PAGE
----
Aromatase is the enzyme complex that catalyses the synthesis of oestrogens from androgens, and therefore it has unique potential to influence the physiological balance between the sex steroid hormones. Both aromatase cytochrome P450 (P450arom) and NADPH-cytochrome P450 reductase (reductase), the two essential components of the enzyme complex, are highly conserved among mammals and vertebrates. Aromatase expression occurs in the gonads and brain, and is essential for reproductive development and fertility. Of interest are the complex mechanisms involving alternative promoter utilization that have evolved to control tissue-specific expression in these tissues. In addition, in a number of species, including humans, expression of aromatase has a broader tissue distribution, including placenta, adipose and bone. The relevance of oestrogen synthesis and possibly androgen metabolism in these peripheral sites of expression is now becoming clear from studies in P450arom knockout (ArKO) mice and from genetic defects recognized recently in both men and women. Important species differences in the physiological roles of aromatase expression are also likely to emerge, despite the highly conserved nature of the enzyme system. The identification of functionally distinct, tissue-specific isozymes of P450arom in at least one mammal, pigs, and several species of fish indicates that there are additional subtle, but physiologically significant, species-specific roles for aromatase. Comparative studies of mammalian and other vertebrate aromatases will expand understanding of the role played by this ancient enzyme system in the evolution of reproduction and the adaptive influence of oestrogen synthesis on general health and well being.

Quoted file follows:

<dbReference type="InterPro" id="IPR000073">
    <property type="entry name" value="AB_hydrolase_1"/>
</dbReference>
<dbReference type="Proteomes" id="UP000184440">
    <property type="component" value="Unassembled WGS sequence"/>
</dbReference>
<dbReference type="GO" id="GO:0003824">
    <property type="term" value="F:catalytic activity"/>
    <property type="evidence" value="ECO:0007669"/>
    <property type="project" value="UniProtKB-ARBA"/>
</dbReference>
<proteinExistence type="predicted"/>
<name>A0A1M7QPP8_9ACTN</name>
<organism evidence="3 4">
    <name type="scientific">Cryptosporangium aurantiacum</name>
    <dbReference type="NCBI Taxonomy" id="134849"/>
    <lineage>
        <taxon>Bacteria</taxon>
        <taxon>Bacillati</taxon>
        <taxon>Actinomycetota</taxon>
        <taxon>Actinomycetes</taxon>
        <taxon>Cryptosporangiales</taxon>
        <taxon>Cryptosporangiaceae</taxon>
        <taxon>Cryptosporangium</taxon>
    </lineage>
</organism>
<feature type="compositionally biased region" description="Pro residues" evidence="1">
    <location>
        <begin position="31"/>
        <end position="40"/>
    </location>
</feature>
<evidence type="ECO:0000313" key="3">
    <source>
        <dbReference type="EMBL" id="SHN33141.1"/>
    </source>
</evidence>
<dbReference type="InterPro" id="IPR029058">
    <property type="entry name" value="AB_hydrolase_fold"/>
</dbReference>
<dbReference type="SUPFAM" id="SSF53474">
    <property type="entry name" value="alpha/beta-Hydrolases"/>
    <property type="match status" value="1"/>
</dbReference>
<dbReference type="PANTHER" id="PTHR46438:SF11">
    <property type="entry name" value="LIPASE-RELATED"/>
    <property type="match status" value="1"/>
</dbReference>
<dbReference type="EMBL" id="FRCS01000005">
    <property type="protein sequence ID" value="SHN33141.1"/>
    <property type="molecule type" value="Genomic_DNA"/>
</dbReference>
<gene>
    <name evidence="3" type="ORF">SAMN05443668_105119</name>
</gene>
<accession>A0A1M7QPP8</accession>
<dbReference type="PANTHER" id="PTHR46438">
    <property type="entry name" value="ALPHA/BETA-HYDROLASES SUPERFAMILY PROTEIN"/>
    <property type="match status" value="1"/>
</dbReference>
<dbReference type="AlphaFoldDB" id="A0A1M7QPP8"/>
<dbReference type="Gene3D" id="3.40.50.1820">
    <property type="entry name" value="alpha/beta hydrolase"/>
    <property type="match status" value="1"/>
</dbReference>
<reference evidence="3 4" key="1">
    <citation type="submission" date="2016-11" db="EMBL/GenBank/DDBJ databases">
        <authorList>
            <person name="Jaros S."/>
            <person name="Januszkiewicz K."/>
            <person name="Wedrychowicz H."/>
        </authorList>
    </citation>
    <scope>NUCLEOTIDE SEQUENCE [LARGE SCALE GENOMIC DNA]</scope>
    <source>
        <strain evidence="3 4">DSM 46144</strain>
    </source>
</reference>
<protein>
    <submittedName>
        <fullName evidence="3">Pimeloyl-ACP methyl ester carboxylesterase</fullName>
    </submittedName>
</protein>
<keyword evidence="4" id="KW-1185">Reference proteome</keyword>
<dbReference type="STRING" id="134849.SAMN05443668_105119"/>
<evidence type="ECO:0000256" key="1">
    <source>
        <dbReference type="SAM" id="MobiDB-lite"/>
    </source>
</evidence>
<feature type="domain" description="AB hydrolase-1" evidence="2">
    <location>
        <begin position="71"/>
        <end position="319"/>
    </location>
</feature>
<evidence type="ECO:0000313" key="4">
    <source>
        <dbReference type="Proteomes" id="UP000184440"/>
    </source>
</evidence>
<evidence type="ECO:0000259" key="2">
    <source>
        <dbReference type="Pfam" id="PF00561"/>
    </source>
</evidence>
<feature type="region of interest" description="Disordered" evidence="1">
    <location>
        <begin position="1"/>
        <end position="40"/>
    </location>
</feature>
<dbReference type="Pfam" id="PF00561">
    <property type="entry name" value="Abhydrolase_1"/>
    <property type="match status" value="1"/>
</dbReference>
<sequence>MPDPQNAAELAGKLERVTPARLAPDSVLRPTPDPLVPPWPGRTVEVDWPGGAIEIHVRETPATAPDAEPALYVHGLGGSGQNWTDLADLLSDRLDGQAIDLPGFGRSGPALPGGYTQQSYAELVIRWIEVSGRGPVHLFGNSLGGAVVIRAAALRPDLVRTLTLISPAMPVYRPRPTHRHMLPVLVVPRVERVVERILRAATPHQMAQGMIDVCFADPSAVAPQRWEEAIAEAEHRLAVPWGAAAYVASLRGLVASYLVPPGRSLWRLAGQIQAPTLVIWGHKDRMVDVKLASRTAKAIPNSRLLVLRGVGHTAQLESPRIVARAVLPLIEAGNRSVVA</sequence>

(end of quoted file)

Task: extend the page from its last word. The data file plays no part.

A Conley and M Hinshelwood
J. K. Critser, M. J. Lindstrom, M. M. Hinshelwood and E. R Hauser
Summary. Angus and Angus crossbred heifers were ovariectomized, treated with oestradiol implants and randomly assigned to (1) the natural photoperiod of fall to spring for 43°N latitude or (2) extra light simulating the photoperiod of spring to fall. Weekly blood samples were taken for 6 months (fall to spring equinox). All heifers were cannulated every 4 weeks and blood samples were taken for 4 h at 15-min intervals. Sera were assayed for LH, FSH, prolactin and oestradiol. In samples taken weekly, serum LH and FSH concentrations were higher while serum prolactin was lower in heifers exposed to natural photoperiod. There was a photoperiod × time interaction for both FSH and prolactin with concentrations diverging as photoperiod diverged. Circulating concentrations of oestradiol were not different between groups. In samples taken every 4 weeks at 15-min intervals, baseline concentrations of LH and FSH and LH pulse amplitude were higher while prolactin pulse frequency was lower in heifers exposed to natural photoperiod. There was a photoperiod × time interaction for each of these pulsatile characteristics. The correlation between LH and prolactin concentrations estimated from the 15-min samples differed between the two photoperiod treatment groups. The pooled correlation coefficient (r) was −0·12 under natural photoperiod and +0·50 under extra light. There was also a photoperiod × time interaction with negative correlations occurring when photoperiod was decreasing and positive correlations occurring when photoperiod was increasing. These results support the hypothesis that photoperiod alters serum concentrations of LH, FSH and prolactin in cattle.